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NPR Editor Says Pro-Looting Author ‘Was Allowed To Spread False Information’

NPR Editor Says Pro-Looting Author ‘Was Allowed To Spread False Information’
KENOSHA, WISCONSIN - AUGUST 28: People walk past a building that was reduced to rubble after being burned during recent rioting following the shooting of Jacob Blake on August 28, 2020 in Kenosha, Wisconsin. Blake remains in the hospital after being shot seven times in the back in front of his three children by a police officer.NPR Public Editor Kelly McBride told readers in a newsletter on Thursday that an interview with a left-wing author who defended looting last week contained false information and ultimately didn’t “serve” the NPR community.
Responding to a complaint from a reader, McBride, who was not the editor for the story, noted that some of author Vicky Osterweil’s claims in the print interview were contradicted by reporting from NPR, and furthermore, “the author’s characterization of the Civil Rights Movement is a distortion and oversimplification.”As The Daily Wire previously reported, the NPR “Code Switch” section published an interview with a left-wing author who defended looting, suggested small business owners were not part of the community, and argued looting businesses is ultimately about attacking “modes of oppression,” in addition to making other left-wing assertions.
According to McBride, “[t]he Code Switch team has a strong track record of presenting rigorous academic ideas that explain race, explore racial disparities and float interesting observations about social divisions. So a book that explains looting, even defends it, seems like appropriate material. But in the interview, the author made several statements in support of her hypothesis that could be easily fact-checked.”
Steve Drummond, the editor of “Code Switch,” told McBride that while the piece went through fact-checking, “we should have done more,” according to a copy of the newsletter posted by Mediaite.
McBride continued: “A new introduction was added to provide more context and prepare the reader to digest the author’s ideas. Still, this failure to challenge this author’s statements is harmful on two levels. Publishing false information leaves the audience misinformed. On top of that, news consumers are watching closely to see who is challenged and who isn’t. In this case a book author with a radical point of view far to the left was allowed to spread false information. Casual observers might conclude that NPR is more interested in fact-checking conservative viewpoints than liberal viewpoints. Or possibly, that bias on the part of NPR staff interferes with their judgment when spotting suspect information.”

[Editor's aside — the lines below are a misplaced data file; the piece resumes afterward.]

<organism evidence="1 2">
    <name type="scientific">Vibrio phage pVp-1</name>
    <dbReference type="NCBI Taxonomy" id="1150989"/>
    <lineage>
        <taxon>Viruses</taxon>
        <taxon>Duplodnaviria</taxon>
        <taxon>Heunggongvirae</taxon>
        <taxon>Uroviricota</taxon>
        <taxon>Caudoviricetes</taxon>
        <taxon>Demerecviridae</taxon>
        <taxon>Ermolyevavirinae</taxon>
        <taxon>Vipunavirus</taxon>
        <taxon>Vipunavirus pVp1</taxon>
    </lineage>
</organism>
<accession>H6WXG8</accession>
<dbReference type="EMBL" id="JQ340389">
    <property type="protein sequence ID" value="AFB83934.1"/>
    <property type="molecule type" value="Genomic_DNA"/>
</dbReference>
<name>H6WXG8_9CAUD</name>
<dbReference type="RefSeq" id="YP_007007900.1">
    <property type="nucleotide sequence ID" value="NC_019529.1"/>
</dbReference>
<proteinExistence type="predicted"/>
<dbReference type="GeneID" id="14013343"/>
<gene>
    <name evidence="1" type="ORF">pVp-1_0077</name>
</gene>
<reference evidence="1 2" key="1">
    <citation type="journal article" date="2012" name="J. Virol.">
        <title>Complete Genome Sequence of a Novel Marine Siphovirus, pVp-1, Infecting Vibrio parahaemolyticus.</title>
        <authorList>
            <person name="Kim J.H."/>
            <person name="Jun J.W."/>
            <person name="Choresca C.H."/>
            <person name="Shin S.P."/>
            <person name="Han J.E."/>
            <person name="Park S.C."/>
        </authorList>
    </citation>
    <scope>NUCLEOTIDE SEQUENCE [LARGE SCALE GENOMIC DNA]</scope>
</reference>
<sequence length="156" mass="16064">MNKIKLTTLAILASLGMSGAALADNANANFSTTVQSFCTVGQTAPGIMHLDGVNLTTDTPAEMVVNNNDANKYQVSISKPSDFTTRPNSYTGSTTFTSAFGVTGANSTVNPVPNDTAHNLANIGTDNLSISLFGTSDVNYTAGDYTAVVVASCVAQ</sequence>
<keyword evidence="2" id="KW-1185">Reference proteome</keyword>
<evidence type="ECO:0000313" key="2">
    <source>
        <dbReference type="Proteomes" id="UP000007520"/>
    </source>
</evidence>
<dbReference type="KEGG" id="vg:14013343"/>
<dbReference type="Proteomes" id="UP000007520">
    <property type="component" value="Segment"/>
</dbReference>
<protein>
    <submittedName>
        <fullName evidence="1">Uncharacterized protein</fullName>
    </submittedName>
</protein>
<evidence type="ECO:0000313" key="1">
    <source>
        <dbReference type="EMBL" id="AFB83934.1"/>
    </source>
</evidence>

The new version of the story, updated on Sept 1, warns that the original introduction to the interview lacked sufficient context for readers to “fully assess some of the controversial opinions discussed.”
The following sentences in the intro have been changed [emphasis added]: 
  • Original version: “In the past months of demonstrations for Black lives, there has been a lot of hand-wringing about looting.”
  • Current version: “In the past months of demonstrations for Black lives, there has been a lot of condemnation of looting.”
  • Original version: “…police officers, government officials and pundits alike have bemoaned the property damage and demanded an end to the riots.”
  • Current version: “…police officers, government officials and pundits alike have denounced the property damage and demanded an end to the riots.”
The author’s credentials were previously omitted from the three-paragraph introduction to the print interview. The current version reads: “Osterweil is a self-described writer, editor and agitator who has been writing about and participating in protests for years.”
The following sentences in the intro were also changed [emphasis added]:
  • Original version: “When she finished it, back in April, she wrote (rather presciently) that ‘a new energy of resistance is building across the country.’ Now, as protests and riots continue to grip cities, she argues that looting is a powerful tool to bring about real, lasting change in society.”
  • Current version: “When she finished it, back in April, she wrote that “a new energy of resistance is building across the country.” Now, as protests and riots continue to grip cities, she stakes out a provocative position: that looting is a powerful tool to bring about real, lasting change in society.”
  • Original version: “The rioters who smash windows and take items from stores, she says, are engaging in a powerful tactic that questions the justice of ‘law and order,’ and the distribution of property and wealth in an unequal society.”
  • Current version: “The rioters who smash windows and take items from stores, she claims, are engaging in a powerful tactic that questions the justice of ‘law and order,’ and the distribution of property and wealth in an unequal society.”
  • Original version: “I spoke with Osterweil about this summer’s riots, the common narratives surrounding looting, and why ‘nonviolence’ can be a misleading term. Our conversation has been edited and condensed for clarity.”
  • Current version: “I spoke with Osterweil, and our conversation has been edited and condensed for clarity.”
The interview title has also been changed from “One Author’s Argument ‘In Defense Of Looting,’” to “One Author’s Controversial View: ‘In Defense Of Looting.’”

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